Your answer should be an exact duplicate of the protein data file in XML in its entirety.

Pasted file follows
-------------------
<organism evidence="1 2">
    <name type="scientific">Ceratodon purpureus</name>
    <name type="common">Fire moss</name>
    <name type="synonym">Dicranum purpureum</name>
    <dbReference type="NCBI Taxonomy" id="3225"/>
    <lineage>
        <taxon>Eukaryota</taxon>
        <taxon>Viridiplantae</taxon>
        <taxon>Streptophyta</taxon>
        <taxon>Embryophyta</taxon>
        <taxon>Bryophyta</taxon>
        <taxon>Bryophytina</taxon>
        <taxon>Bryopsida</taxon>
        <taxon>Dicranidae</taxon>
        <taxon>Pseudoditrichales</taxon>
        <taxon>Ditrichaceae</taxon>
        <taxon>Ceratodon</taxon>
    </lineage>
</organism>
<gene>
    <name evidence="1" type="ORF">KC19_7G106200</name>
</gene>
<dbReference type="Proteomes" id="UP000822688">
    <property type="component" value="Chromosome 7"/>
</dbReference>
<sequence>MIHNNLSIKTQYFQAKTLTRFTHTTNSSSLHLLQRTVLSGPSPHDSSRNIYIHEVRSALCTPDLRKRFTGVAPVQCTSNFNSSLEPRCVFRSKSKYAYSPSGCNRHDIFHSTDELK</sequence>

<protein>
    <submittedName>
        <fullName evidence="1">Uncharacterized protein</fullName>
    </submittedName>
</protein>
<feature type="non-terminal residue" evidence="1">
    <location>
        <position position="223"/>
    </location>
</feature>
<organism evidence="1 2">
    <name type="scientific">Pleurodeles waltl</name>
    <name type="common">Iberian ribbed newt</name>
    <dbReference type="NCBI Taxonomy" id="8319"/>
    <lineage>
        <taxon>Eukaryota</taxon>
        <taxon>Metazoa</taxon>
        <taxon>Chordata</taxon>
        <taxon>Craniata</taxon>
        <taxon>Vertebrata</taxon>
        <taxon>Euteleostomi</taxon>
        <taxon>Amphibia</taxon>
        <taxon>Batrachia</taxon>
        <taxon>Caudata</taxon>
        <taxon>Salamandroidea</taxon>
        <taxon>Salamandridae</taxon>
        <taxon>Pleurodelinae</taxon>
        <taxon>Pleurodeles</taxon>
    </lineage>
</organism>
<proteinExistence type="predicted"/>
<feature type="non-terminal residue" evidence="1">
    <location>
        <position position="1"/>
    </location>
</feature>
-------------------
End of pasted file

<organism evidence="1 2">
    <name type="scientific">Ceratodon purpureus</name>
    <name type="common">Fire moss</name>
    <name type="synonym">Dicranum purpureum</name>
    <dbReference type="NCBI Taxonomy" id="3225"/>
    <lineage>
        <taxon>Eukaryota</taxon>
        <taxon>Viridiplantae</taxon>
        <taxon>Streptophyta</taxon>
        <taxon>Embryophyta</taxon>
        <taxon>Bryophyta</taxon>
        <taxon>Bryophytina</taxon>
        <taxon>Bryopsida</taxon>
        <taxon>Dicranidae</taxon>
        <taxon>Pseudoditrichales</taxon>
        <taxon>Ditrichaceae</taxon>
        <taxon>Ceratodon</taxon>
    </lineage>
</organism>
<gene>
    <name evidence="1" type="ORF">KC19_7G106200</name>
</gene>
<dbReference type="Proteomes" id="UP000822688">
    <property type="component" value="Chromosome 7"/>
</dbReference>
<sequence>MIHNNLSIKTQYFQAKTLTRFTHTTNSSSLHLLQRTVLSGPSPHDSSRNIYIHEVRSALCTPDLRKRFTGVAPVQCTSNFNSSLEPRCVFRSKSKYAYSPSGCNRHDIFHSTDELK</sequence>

<protein>
    <submittedName>
        <fullName evidence="1">Uncharacterized protein</fullName>
    </submittedName>
</protein>
<feature type="non-terminal residue" evidence="1">
    <location>
        <position position="223"/>
    </location>
</feature>
<organism evidence="1 2">
    <name type="scientific">Pleurodeles waltl</name>
    <name type="common">Iberian ribbed newt</name>
    <dbReference type="NCBI Taxonomy" id="8319"/>
    <lineage>
        <taxon>Eukaryota</taxon>
        <taxon>Metazoa</taxon>
        <taxon>Chordata</taxon>
        <taxon>Craniata</taxon>
        <taxon>Vertebrata</taxon>
        <taxon>Euteleostomi</taxon>
        <taxon>Amphibia</taxon>
        <taxon>Batrachia</taxon>
        <taxon>Caudata</taxon>
        <taxon>Salamandroidea</taxon>
        <taxon>Salamandridae</taxon>
        <taxon>Pleurodelinae</taxon>
        <taxon>Pleurodeles</taxon>
    </lineage>
</organism>
<proteinExistence type="predicted"/>
<feature type="non-terminal residue" evidence="1">
    <location>
        <position position="1"/>
    </location>
</feature>